“Applying data science, robotics and AI for the practice of law is the future,” she says. “Much of my team at Global Ops isn’t made of lawyers. They’re just as likely to be project managers and data scientists.”
For the traditional corporate legal department is rapidly changing. She cites the fairly recent example of a partner in her department who developed a means to create, negotiate, audit and sign online thousands of global contracts—producing, to date, a savings of almost 3,000 hours of work and reducing the cycle time for execution by over 70 percent.
And should anybody at GE need to consult a staff lawyer, theoretically, they should be able to detail their reason on an app and have answers from those most qualified to respond. Although GE isn’t there yet, that is Plimpton’s vision.
“If you have to do something dozens of times, then there must be a way to automate it,” says Plimpton. “The desire of longtime businesspeople to accept legal services from a different model isn’t evolving as fast as it should, but my team in Global Ops has been trying to see where the future is going.”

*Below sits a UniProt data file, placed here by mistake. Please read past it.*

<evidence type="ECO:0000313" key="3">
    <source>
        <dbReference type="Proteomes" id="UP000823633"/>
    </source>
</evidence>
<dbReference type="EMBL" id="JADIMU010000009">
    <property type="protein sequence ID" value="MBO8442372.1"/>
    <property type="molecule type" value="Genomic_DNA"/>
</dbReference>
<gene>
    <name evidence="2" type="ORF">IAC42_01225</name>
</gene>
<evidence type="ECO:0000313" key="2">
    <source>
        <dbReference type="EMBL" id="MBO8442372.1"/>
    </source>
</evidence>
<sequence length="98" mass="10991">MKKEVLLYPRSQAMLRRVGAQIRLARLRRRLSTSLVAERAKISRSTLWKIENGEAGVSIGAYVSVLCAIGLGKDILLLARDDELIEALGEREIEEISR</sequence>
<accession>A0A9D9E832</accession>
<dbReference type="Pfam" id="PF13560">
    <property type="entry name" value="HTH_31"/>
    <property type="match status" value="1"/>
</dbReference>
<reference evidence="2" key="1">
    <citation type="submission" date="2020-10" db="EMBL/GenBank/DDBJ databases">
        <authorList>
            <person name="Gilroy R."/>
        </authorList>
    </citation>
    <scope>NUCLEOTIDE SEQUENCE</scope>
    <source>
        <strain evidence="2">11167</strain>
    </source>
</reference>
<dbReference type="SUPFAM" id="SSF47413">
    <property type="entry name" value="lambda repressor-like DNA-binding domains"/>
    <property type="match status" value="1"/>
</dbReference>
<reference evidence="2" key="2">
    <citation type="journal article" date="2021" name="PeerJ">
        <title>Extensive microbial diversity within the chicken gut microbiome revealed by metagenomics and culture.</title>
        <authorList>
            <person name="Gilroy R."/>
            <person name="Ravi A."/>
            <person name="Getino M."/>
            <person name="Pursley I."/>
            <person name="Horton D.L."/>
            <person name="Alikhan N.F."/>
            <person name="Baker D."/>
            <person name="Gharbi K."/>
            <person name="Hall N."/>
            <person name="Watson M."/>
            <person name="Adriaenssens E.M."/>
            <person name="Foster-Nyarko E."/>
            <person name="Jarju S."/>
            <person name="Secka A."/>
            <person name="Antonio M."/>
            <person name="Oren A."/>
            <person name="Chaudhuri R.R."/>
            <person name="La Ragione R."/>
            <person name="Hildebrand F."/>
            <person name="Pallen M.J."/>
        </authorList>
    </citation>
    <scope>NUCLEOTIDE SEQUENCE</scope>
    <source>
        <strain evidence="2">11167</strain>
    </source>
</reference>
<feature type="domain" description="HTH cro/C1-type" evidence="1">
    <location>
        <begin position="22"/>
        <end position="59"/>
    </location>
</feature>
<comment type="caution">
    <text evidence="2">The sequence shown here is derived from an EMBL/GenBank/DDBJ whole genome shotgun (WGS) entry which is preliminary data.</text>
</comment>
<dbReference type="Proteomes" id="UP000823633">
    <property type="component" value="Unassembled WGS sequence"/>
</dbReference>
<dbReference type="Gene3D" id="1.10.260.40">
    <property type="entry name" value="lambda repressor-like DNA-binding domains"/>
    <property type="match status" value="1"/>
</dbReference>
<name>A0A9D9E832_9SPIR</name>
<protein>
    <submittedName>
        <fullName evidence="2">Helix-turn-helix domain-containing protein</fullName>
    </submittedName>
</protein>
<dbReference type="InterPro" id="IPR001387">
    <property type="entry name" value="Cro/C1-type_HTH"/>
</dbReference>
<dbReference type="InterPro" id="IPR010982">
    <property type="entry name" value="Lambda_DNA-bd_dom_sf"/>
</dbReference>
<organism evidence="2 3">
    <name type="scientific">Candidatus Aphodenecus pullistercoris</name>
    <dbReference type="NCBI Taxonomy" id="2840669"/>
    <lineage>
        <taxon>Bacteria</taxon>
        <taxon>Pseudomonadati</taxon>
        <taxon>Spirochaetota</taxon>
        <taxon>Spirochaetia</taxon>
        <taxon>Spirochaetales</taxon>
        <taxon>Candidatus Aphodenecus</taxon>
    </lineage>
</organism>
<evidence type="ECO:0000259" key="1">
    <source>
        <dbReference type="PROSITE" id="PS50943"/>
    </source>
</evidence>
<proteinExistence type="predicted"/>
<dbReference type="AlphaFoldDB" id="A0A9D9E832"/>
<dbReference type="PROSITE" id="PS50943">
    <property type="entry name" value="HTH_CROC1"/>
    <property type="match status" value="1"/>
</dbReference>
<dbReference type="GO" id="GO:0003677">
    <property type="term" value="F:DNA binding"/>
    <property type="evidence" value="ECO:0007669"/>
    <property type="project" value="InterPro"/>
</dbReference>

Rare mix of skills
Few may be the companies whose legal bosses are so advanced on the info-tech front. As to how Plimpton—an international affairs undergrad at the University of Nevada-Reno—became so adept, she credits her naturally competitive nature and on-the-job learning as well as her husband, Steve Elder, a retired CIO for various GE divisions.
“I love technology and I love the law and I’m constantly trying to learn,” she says. “And our house is very, very wired.”
A GE career wasn’t all by plan. Following law school she clerked for the late Nevada Supreme Court Justice C. Clifton Young in 1995 and 1996, then became a managing partner for six years at Brooke Shaw Plimpton and Zumpft in Minden, Nevada, a boutique firm focusing on litigation and complex transactions. One of those just so happened to involve Bently Nevada, a digital solutions provider that GE was in the process of purchasing.